When we were babies, eating was simple and there were no disordered food rules. We were presented with a variety of options by our caretakers, we would eat what we wanted, in the amount that we wanted, and we naturally became disinterested in food and eating when we were full.
So, what went wrong?
Simply put; Diet culture!
The Toxic Nature of Diet Culture
Diet culture is the collective mindset, created by society, that values thinness, external appearance, and shape above health and wellness. It is pervasive in our overall American culture and even cultures abroad.
Our magazine stands have headlines that encourage us to lose those five pounds (again), use a particular diet to jumpstart our metabolism, and try a booty burner workout to melt away the fat.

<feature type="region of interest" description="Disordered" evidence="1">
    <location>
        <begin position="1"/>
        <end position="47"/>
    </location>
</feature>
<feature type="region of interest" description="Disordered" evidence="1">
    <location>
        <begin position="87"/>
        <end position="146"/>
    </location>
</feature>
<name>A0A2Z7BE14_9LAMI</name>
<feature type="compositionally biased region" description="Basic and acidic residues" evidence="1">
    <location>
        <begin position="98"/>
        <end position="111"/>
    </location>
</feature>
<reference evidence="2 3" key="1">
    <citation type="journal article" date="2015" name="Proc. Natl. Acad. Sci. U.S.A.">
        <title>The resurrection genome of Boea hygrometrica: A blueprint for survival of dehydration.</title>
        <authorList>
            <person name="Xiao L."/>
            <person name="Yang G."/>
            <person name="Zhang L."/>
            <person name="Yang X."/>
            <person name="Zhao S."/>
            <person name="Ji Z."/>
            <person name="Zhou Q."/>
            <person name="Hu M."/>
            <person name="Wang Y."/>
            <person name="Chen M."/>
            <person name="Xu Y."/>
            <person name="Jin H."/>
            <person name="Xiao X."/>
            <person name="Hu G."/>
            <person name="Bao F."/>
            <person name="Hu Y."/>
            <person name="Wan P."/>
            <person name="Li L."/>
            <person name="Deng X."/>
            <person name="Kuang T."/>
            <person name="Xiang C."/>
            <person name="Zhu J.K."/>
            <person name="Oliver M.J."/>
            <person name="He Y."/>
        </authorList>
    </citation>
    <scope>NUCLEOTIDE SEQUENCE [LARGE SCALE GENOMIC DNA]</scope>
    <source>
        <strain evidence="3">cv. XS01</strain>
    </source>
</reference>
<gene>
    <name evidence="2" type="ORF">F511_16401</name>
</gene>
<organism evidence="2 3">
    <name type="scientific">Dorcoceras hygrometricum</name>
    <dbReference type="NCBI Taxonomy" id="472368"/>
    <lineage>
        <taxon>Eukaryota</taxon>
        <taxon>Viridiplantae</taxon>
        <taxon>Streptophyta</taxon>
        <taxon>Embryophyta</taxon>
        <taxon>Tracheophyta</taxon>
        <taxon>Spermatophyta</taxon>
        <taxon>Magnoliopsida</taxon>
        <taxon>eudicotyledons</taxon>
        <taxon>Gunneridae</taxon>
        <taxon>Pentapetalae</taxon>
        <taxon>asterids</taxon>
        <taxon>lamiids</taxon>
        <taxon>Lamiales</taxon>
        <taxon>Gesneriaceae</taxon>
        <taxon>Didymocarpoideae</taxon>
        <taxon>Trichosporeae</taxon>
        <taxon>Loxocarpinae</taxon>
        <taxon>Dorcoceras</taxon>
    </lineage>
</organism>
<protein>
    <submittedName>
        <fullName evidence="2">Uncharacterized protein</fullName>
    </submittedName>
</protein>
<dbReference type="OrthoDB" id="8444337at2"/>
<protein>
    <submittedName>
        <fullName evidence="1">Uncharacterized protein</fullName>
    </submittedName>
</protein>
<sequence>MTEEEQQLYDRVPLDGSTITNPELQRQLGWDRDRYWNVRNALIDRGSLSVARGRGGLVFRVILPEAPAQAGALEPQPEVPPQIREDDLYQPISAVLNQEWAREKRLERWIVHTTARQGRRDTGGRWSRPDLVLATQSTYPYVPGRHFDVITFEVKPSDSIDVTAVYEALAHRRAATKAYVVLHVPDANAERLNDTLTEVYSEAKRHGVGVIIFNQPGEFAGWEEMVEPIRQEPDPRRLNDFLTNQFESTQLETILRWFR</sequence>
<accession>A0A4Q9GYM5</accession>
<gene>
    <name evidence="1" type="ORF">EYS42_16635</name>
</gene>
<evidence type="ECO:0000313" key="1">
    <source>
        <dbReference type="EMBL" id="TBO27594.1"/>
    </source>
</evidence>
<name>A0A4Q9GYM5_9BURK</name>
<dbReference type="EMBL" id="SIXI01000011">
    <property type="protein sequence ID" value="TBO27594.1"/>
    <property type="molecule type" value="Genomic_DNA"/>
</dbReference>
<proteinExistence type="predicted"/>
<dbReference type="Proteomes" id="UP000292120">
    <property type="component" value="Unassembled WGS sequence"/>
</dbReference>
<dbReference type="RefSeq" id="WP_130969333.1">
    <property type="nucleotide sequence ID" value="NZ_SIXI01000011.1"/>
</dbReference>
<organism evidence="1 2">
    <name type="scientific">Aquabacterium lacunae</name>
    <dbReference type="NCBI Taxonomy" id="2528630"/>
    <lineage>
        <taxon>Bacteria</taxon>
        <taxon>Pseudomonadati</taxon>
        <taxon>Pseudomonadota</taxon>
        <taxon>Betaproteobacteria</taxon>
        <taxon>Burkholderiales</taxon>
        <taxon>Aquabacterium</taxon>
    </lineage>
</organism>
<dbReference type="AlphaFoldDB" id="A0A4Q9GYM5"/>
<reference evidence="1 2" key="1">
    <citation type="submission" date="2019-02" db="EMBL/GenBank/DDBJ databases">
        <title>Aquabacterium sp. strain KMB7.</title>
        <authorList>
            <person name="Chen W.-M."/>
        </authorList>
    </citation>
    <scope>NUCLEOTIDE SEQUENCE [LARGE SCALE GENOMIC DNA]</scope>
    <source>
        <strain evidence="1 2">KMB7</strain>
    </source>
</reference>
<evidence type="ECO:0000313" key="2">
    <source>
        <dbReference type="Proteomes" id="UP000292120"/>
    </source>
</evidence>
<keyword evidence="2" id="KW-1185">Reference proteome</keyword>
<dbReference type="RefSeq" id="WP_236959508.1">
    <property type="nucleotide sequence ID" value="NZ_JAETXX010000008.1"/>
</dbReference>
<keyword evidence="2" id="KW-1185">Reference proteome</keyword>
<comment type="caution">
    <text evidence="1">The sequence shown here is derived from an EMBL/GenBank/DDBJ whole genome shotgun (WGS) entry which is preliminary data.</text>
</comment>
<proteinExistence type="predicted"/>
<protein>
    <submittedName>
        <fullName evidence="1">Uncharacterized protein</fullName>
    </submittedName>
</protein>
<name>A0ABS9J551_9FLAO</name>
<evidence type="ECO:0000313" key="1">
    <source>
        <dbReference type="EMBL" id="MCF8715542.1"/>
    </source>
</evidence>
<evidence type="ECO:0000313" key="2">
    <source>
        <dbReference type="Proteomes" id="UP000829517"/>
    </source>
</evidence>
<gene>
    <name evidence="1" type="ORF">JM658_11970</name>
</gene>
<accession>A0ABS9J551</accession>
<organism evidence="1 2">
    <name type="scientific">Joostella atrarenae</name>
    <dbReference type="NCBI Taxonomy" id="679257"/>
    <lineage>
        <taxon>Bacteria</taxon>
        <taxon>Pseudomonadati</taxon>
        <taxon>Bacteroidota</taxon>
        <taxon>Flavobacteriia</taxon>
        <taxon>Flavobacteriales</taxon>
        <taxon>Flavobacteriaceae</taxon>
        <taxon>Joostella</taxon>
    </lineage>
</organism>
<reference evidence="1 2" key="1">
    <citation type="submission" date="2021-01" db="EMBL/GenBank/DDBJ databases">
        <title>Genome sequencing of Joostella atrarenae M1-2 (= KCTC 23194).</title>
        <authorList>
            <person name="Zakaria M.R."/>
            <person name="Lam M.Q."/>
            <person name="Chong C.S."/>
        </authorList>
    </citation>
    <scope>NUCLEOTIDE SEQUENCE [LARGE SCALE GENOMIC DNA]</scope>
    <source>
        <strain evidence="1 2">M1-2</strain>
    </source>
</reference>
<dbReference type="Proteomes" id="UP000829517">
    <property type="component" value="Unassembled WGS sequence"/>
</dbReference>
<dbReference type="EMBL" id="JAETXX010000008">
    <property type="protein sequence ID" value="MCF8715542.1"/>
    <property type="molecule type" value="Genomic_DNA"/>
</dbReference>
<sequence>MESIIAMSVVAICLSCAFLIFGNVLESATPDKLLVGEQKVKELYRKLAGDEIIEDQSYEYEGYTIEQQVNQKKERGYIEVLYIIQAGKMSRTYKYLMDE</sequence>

Social media is no better, and in fact, has only exacerbated the problem. We now have content curated to us that shows us only one certain type of body, the body commonly accepted as ideal: thin, smooth skin, no cellulite or stretch marks, just the right amount of muscle tone.
There are even filter apps now for photos and videos that can artificially create that “perfect” image. All we see, then, are these airbrushed photos on our feeds. And although we can objectively understand that these are not true reality.
There’s a voice in our heads, one that has always felt we weren’t enough. That feels like there must be a way, if only we were strong enough to stick to whatever that “way” was.
How Diet Culture Leads to Disordered Food Rules & Eating Disorders